Last month an eyebrow-raising survey did the rounds. One thousand children aged six to 17 were surveyed on their dream career: 34.2% picked YouTuber, with a further 18.1% saying blogger or vlogger.
On one level, this isn’t too troubling: these kind of lists have always been filled with careers for fame-seeking extroverts, and the role of musician, actor, TV presenter and athlete are all present and correct in the list as they’ve always been.
There are two problems with YouTuber being taken as a serious ambition, however. The first is that unlike TV presenter, where there are only ever around 100 or so vacancies in the whole world, YouTube is essentially infinite. That means that real life won’t beat all your hopes and dreams out of you half as effectively as it did in my day.
The second is linked to that. Every day 65 years’ worth of footage is uploaded to the site, and you don’t need to be a mathematical genius to figure out your chances of getting noticed.
Still, there is one tried-and-tested method to rise to the top: do something so outrageous that you literally can’t get see it anywhere else.
A toxic mix with fatal consequences
But the bar for outrageousness is getting higher and higher with every passing day. This means that in 2014, pretending to steal people’s phones and filming their reaction was enough to generate over a quarter of a million views from easily entertained simpletons. In 2017 however, YouTube viewers are so jaded that as I write this, more than 5,000 people are watching two tedious attention-seekers bury themselves alive for 24 hours and live-stream the inside of their coffin.
This isn’t a good trajectory to be on, but you can’t say it’s not grimly predictable that people would do more and more outrageous things to get noticed. YouTube has a revenue model that promises between $8 to $80 for 10,000 views, meaning that every video has to raise the stakes on the last.
A couple of months ago, I wrote about the awfully depressing case of DaddyoFive – a channel where the parents routinely played pranks on their children that were so unremittingly awful that they lost custody. “I am ashamed. It started out as family fun,” said father Mike Martin at the time. “It started with me and my kids, but then it was just about making a video and then making the next video more crazier than the next.”
They’re not alone in continuing to up the ante until tragedy strikes. As I write this, a pregnant woman from Minnesota has just been charged over the fatal shooting of her boyfriend for a YouTube stunt. They believed that holding a book in front of his chest would stop the bullet, inadvertently killing the man in front of the couple’s three-year-old son.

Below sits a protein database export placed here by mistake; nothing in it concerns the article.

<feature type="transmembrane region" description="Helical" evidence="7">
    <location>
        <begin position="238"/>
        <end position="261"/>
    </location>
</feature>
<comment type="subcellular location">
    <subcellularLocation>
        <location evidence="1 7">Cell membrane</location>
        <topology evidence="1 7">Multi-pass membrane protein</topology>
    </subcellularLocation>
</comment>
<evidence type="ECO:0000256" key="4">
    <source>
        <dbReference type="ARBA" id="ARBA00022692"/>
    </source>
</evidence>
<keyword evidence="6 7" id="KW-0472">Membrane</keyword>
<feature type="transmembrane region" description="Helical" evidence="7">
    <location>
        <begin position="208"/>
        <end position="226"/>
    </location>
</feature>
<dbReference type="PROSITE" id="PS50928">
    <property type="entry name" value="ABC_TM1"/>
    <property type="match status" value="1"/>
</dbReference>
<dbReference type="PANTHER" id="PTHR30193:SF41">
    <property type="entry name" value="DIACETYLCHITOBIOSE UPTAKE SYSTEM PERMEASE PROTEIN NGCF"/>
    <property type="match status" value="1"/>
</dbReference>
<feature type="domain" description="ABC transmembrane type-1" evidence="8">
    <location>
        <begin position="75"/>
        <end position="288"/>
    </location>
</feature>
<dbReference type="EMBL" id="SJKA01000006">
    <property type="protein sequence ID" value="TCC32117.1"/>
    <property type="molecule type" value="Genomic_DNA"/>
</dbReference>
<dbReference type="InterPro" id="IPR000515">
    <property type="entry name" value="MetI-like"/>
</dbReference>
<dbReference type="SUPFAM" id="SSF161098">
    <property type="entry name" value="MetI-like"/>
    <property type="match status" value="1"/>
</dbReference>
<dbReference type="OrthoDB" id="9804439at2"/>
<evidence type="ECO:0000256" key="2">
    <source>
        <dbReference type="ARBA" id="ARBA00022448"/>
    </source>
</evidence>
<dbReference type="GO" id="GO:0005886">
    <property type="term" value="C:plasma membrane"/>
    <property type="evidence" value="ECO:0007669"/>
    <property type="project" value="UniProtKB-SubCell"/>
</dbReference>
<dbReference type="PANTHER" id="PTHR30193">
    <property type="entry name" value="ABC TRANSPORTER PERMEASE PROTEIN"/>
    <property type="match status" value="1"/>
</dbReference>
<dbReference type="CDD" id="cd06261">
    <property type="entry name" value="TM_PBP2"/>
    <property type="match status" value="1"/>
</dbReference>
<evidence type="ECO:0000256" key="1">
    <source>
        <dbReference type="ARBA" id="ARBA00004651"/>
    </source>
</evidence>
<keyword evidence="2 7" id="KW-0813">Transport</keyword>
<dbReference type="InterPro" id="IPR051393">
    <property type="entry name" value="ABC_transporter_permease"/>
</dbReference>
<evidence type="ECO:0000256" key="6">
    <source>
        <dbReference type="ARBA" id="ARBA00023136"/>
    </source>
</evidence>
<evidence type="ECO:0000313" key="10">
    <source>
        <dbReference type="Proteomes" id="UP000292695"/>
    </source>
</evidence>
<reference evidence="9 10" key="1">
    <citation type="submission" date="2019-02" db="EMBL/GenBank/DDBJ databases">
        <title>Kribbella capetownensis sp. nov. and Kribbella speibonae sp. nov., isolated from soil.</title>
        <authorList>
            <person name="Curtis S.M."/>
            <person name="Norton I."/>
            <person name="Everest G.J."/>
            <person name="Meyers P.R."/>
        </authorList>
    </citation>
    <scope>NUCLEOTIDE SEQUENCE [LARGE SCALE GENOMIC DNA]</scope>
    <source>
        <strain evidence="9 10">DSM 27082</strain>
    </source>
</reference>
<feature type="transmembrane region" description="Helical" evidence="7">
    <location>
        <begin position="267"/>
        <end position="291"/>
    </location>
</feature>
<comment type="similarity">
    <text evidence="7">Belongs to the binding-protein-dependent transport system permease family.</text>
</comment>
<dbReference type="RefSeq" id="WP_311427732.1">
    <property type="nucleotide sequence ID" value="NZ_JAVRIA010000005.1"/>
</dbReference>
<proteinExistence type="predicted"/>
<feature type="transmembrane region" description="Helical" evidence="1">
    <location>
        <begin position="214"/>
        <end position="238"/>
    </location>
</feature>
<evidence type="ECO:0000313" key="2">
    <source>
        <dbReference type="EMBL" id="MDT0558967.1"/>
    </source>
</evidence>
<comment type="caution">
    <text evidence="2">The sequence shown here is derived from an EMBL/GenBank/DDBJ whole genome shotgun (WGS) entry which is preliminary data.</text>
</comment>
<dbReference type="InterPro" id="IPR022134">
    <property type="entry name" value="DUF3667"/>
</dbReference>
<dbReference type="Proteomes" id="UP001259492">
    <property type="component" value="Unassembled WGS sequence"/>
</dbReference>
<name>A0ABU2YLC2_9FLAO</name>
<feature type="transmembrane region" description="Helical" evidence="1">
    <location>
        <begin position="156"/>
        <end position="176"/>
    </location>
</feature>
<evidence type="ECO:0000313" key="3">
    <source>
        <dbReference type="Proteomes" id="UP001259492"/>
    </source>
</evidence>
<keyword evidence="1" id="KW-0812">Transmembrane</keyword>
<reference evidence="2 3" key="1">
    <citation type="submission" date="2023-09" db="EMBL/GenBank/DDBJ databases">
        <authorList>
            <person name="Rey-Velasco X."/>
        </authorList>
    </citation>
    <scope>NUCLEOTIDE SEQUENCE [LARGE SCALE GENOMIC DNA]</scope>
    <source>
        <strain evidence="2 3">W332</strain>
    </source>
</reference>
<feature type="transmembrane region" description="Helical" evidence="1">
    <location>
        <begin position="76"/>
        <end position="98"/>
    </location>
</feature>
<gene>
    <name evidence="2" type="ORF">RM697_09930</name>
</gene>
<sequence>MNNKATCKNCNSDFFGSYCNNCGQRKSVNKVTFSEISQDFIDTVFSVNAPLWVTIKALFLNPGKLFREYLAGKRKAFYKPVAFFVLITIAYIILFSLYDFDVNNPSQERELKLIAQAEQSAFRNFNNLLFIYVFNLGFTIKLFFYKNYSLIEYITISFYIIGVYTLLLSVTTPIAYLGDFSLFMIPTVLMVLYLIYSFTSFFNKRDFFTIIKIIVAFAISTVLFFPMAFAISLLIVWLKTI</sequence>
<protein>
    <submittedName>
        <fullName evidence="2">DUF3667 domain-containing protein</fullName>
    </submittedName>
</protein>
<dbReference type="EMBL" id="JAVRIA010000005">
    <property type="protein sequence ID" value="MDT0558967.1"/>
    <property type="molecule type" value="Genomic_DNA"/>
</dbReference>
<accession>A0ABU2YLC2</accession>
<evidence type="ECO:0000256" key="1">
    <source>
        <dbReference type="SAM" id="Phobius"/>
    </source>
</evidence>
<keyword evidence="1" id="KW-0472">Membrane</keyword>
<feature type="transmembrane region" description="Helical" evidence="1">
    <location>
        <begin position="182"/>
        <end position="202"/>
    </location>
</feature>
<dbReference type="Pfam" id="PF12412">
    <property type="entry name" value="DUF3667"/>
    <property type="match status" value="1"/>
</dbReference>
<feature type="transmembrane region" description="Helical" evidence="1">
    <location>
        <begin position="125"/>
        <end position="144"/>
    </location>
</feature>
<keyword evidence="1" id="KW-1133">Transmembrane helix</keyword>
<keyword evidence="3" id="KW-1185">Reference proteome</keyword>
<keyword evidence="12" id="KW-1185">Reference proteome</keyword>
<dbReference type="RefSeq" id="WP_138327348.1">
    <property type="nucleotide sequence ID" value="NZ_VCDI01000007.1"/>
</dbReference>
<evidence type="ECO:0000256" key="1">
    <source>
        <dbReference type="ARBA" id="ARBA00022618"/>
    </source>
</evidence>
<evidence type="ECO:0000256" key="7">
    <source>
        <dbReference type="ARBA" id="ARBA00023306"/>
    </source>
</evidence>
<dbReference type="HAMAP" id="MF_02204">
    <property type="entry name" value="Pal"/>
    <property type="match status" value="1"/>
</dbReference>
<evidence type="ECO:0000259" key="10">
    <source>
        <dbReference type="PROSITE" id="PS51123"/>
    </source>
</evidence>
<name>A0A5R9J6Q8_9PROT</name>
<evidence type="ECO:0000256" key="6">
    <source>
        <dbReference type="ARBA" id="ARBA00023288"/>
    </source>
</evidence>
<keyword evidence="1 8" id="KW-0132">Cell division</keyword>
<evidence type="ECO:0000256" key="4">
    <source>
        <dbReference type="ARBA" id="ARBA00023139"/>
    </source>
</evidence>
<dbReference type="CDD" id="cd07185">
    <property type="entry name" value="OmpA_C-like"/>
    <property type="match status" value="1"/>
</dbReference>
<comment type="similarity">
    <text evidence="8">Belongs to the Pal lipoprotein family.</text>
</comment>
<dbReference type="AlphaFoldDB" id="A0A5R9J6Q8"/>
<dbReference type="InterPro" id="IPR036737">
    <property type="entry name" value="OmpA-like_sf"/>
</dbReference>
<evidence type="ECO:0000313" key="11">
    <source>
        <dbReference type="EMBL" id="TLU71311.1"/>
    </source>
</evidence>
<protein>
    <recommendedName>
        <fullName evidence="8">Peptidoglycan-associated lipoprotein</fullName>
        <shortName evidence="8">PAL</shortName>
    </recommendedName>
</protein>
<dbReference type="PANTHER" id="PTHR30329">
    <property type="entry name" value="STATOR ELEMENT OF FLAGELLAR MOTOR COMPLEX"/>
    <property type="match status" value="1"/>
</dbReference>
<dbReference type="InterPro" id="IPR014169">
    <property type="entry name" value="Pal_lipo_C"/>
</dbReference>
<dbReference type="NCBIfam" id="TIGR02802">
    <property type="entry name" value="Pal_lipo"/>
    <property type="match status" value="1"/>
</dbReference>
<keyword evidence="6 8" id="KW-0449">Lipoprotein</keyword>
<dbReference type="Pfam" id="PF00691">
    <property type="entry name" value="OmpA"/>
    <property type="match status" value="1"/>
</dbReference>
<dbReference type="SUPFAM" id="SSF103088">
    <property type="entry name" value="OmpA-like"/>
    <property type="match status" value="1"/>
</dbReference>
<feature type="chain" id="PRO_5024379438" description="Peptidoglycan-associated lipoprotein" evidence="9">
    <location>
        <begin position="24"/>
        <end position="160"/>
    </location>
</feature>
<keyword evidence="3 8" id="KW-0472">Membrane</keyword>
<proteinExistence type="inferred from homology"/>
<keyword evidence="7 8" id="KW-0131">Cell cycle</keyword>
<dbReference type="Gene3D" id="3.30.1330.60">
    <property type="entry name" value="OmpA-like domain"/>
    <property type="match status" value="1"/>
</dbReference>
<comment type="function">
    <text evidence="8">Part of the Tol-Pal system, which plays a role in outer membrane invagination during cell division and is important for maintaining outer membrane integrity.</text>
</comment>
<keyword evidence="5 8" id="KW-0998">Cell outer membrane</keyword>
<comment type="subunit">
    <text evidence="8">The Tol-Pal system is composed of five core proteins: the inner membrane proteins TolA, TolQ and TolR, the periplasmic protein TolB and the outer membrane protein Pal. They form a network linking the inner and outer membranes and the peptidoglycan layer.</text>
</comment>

It’s not like they didn’t know the risks involved, as this cheerily flippant tweet from before the accident shows:
But they went ahead with it anyway. The victim’s aunt told WDAY-TV that her nephew had explained his reasoning as follows: "Because we want more viewers, we want to get famous”.
“They were in love, they loved each other. It was just a prank gone wrong,” she added.
Shining a light on the problem
What’s truly worrying about this case is that if the couple’s plan had worked, and the book has absorbed the bullet, then you or I wouldn’t know about it: they only had 9,682 followers – assuming more haven’t ghoulishly followed since the tragedy unfolded. What would the couple have done next to keep their followers watching and the ad money rolling in?
And that’s not even considering the “monkey see, monkey do” effect of broadcasting to an audience of easily led teens and tweens. TV has strict standards for what can be shown: YouTube is the Wild West, only without the pretence of a sheriff watching over things.
As someone over the age of 25, I don’t actively use YouTube for entertainment – it’s just there when I know I’m looking for something specific. I therefore can’t say how much truly dangerously irresponsible stuff there is on there. But what’s really worrying is that this is something that me and YouTube have in common. Sixty-five years of footage are uploaded every day – guess how much of that can be seen by a pair of human eyes.
“Harmful and dangerous content” is theoretically forbidden by YouTube’s terms and conditions, but it’s pretty obvious that the rules aren’t being enforced, and besides, “harmful” isn’t exactly an objective, quantifiable measure. It would be a start for Google to clarify; it would be even better if they acted to enforce.
YouTube isn’t really monitored by the mainstream media until something truly shocking like this happens. We really should do better. If we don’t, Google has no incentive to fix this mess – and imagine how it’ll look by the time these fame-seeking kids have followed their dreams.